Merimbula letters to the editor, October 25

AND ALL THAT JAZZ: Jazz educator Saul Richardson, Sapphire Coast Jazz Band conductor Paul Dion and members of the band at the jazz workshop on Sunday.
AND ALL THAT JAZZ: Jazz educator Saul Richardson, Sapphire Coast Jazz Band conductor Paul Dion and members of the band at the jazz workshop on Sunday.

Obey road rules

The rules are pretty clear.

When you get to a four-way intersection controlled by lights and you want to turn right, wait for the green light and, after allowing all oncoming traffic to pass, make your turn. 

You do not have right of way to turn until oncoming traffic has gone through the intersection. No brainer!

Congratulations to all involved in this project.

It is now far quicker to get to Tura Beach etc from the south and, if you want to turn into Market St to head over to Cliff St and Bar Beach etc, just a right-hand turn at a controlled intersection and you are “back on the road again”!

Colin Dunn, Pambula Beach

Cross purposes

Regarding the insanity intersection, Merimbula. 

Roadbuilding 101: Never, ever have  traffic lights  showing green at the same time when the two roads are at right angles to each other.

Anthony Pearce, Candelo

Vision needed

As a former resident of Pambula Beach and now a tourist of the area each autumn and spring, I agree with Scott Buckingham’s letter regarding the “Intersection from Hell”.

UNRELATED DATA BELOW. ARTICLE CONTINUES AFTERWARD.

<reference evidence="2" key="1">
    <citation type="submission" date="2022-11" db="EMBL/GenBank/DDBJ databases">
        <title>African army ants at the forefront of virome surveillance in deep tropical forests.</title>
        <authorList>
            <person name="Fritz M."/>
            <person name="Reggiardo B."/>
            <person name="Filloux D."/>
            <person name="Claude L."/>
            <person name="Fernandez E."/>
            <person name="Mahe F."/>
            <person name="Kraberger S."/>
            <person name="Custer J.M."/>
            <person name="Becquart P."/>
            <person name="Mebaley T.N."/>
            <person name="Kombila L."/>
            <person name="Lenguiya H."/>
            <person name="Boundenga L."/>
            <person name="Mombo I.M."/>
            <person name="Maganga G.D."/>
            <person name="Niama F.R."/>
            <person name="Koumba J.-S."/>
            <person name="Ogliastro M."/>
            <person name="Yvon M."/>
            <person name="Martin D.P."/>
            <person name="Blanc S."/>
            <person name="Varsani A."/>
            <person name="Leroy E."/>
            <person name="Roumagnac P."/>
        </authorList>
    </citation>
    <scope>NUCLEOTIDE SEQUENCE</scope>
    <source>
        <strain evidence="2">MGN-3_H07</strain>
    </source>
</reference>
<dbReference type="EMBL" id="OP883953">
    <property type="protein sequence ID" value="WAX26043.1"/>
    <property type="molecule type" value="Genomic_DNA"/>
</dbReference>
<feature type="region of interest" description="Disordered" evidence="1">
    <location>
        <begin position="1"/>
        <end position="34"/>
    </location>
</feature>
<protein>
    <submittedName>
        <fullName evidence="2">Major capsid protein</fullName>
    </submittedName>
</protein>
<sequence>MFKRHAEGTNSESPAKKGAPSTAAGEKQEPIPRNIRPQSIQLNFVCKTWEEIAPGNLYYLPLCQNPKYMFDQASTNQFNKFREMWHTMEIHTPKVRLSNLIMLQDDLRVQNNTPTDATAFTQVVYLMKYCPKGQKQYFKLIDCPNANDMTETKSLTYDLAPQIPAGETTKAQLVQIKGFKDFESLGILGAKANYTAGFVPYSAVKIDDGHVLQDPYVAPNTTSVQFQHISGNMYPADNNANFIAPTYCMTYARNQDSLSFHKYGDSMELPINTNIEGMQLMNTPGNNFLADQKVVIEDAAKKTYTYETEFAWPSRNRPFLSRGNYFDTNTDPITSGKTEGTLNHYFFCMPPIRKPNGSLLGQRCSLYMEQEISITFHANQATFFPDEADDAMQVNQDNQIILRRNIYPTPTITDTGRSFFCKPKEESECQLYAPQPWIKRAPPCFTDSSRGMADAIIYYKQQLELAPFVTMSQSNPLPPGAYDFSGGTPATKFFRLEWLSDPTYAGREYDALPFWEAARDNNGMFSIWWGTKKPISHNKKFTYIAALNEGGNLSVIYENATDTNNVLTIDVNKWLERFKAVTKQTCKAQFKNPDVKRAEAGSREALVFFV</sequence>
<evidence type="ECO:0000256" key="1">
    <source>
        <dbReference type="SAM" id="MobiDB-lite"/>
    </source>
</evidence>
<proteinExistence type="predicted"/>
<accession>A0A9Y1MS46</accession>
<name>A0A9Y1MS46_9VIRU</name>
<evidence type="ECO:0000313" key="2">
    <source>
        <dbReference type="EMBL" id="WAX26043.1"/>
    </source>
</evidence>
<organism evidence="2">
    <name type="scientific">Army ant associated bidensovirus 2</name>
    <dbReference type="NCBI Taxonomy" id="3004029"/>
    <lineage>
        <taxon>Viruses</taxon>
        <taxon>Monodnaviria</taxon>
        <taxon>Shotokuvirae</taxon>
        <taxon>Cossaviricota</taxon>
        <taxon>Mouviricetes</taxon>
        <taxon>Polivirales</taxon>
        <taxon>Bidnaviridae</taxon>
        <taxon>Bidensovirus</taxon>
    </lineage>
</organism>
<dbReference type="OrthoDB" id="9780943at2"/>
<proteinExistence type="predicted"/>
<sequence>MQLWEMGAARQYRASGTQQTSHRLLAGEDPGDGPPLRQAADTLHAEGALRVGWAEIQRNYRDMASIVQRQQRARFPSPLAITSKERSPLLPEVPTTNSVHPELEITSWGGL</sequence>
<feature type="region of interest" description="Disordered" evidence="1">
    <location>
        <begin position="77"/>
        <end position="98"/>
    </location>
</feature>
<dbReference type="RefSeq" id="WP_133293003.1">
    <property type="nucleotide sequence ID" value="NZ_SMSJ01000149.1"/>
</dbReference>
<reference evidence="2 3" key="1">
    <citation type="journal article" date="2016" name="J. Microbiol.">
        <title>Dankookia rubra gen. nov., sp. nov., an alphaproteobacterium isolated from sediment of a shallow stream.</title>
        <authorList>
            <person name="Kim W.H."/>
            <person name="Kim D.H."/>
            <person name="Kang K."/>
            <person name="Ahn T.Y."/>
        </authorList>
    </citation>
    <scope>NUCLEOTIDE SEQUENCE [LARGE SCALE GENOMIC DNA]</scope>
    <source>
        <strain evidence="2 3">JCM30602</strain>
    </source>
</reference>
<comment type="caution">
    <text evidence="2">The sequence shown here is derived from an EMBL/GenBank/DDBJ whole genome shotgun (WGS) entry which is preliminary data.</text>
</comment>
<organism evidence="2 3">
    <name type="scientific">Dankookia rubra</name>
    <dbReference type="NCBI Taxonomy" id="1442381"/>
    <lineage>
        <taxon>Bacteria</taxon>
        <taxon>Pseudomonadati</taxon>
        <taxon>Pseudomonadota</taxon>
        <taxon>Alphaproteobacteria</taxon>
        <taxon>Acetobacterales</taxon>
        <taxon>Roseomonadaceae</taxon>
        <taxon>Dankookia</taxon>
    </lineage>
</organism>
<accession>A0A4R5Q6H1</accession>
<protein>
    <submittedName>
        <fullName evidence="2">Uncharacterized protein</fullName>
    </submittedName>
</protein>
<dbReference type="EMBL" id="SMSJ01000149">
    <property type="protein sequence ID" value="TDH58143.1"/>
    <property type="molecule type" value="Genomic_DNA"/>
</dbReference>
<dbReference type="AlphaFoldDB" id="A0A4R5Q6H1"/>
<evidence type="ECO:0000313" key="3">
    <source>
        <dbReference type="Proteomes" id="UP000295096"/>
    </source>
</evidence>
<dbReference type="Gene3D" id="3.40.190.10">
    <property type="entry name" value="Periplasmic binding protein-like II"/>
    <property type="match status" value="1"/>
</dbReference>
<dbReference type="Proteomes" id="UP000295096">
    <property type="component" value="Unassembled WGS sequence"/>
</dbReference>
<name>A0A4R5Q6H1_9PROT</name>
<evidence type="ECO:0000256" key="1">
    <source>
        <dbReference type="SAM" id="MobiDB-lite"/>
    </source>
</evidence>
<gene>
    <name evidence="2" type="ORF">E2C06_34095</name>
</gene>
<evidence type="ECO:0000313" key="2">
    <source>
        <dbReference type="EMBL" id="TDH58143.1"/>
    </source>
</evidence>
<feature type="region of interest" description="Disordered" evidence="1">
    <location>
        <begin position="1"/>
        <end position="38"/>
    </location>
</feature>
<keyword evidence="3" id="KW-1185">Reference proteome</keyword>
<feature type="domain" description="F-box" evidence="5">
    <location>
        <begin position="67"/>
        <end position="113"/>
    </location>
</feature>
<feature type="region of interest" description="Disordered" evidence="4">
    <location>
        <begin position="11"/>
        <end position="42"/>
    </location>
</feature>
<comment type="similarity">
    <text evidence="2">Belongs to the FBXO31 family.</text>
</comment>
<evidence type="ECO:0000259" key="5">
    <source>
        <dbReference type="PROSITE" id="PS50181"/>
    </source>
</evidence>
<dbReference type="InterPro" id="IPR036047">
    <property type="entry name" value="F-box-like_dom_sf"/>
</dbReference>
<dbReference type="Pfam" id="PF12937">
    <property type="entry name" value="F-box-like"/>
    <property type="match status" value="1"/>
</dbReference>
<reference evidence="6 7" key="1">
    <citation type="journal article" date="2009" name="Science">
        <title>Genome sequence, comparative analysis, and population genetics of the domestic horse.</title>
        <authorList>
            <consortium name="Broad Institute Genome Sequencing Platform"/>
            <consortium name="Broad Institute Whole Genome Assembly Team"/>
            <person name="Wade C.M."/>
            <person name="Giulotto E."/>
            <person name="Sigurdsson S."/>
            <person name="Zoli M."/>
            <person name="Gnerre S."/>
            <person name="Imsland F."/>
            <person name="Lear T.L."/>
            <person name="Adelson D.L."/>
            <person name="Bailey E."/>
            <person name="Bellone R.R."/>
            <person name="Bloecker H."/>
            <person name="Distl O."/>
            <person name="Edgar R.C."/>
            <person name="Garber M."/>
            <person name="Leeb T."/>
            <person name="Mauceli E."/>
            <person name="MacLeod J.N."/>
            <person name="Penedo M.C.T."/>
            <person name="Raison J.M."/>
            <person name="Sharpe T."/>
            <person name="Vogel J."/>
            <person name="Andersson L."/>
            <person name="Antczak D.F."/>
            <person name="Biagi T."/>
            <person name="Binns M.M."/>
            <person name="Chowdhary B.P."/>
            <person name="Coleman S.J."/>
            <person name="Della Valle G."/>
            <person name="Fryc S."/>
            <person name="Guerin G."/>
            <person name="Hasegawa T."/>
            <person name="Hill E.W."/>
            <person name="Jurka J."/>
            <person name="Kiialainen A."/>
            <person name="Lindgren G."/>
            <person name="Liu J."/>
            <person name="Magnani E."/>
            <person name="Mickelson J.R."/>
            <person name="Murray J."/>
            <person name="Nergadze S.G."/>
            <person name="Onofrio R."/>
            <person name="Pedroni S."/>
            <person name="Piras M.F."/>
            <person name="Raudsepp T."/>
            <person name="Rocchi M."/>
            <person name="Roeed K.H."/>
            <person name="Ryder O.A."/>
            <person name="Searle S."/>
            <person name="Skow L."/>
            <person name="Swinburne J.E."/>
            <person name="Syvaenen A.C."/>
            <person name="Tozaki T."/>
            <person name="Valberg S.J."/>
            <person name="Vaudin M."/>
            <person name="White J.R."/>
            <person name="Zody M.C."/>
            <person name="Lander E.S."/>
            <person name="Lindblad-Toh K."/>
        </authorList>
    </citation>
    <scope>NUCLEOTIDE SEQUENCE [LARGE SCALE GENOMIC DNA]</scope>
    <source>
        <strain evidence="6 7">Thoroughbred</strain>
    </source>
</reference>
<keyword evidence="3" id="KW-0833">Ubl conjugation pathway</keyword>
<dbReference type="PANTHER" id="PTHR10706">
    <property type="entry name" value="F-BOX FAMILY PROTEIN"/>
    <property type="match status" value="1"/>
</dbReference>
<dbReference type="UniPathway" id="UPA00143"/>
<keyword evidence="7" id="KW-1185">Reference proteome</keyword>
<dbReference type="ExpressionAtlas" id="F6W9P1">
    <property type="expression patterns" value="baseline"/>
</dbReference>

The quality of the tradies on the construction is first class.

Unfortunately the ambience of the main shopping street in Merimbula is wrecked.

There is now – with vision – the opportunity to make a real positive impact for tourism in Merimbula, which of course will create more jobs.

Think Hastings St in Noosa, Queensland.

The prime area for future growth is to the north of the car park and viewing platform at Main Beach, along the boundary of the Ford Park recreation area in front of the dunes.

This could consist of a high level section of shops with coffee shops, restaurants and boutiques etc.

This would enable folks to watch the people surfing at Main Beach, with beach access at high level above the sand dunes.

Ken Kennedy, Wantirna South, Victoria

Bill complaints

On reviewing my latest power bill, l decided to check out how much consumers of electricity in city areas pay for their daily supply and per kWh charge.

My current account through Origin Energy has a $1.70 per day supply charge (peak and controlled load 1). This has tripled in 11 years from 62 cents per day.

Canberra consumers pay 82 cents per day.

Sydney consumers pay 93 cents per day.

We rural customers are paying double the amount of our city cousins. But on top of this Canberra’s per kWh charge is 23.59 cents and mine is 31.31 cents.

All areas can be compared for supply and charges on the Energy Australia site by typing in a postcode on www.energyaustralia.com.au

All retailers here purchase energy from one wholesaler – Essential Energy, hence there is no competition. They may offer different percentage discounts, but the supply charge is non-negotiable and they are in front anyway when they are charging more in the first place.  

I have written many letters to Ministers of Energy, both state and federal, regarding the price we have to pay for power compared to city areas. 

They (sometimes) reply stating cost of network, wire etc, and “they are doing everything” to bring down the cost of power and in the meantime “we could save by using energy efficient light globes” and the usual rhetoric. 

It is a disgrace that Australia now has one of the most expensive power supplies in the world. All politicians should hang their heads in shame.

And we, the consumers should be writing complaint letters to them.

Karen Crowe, Wallagoot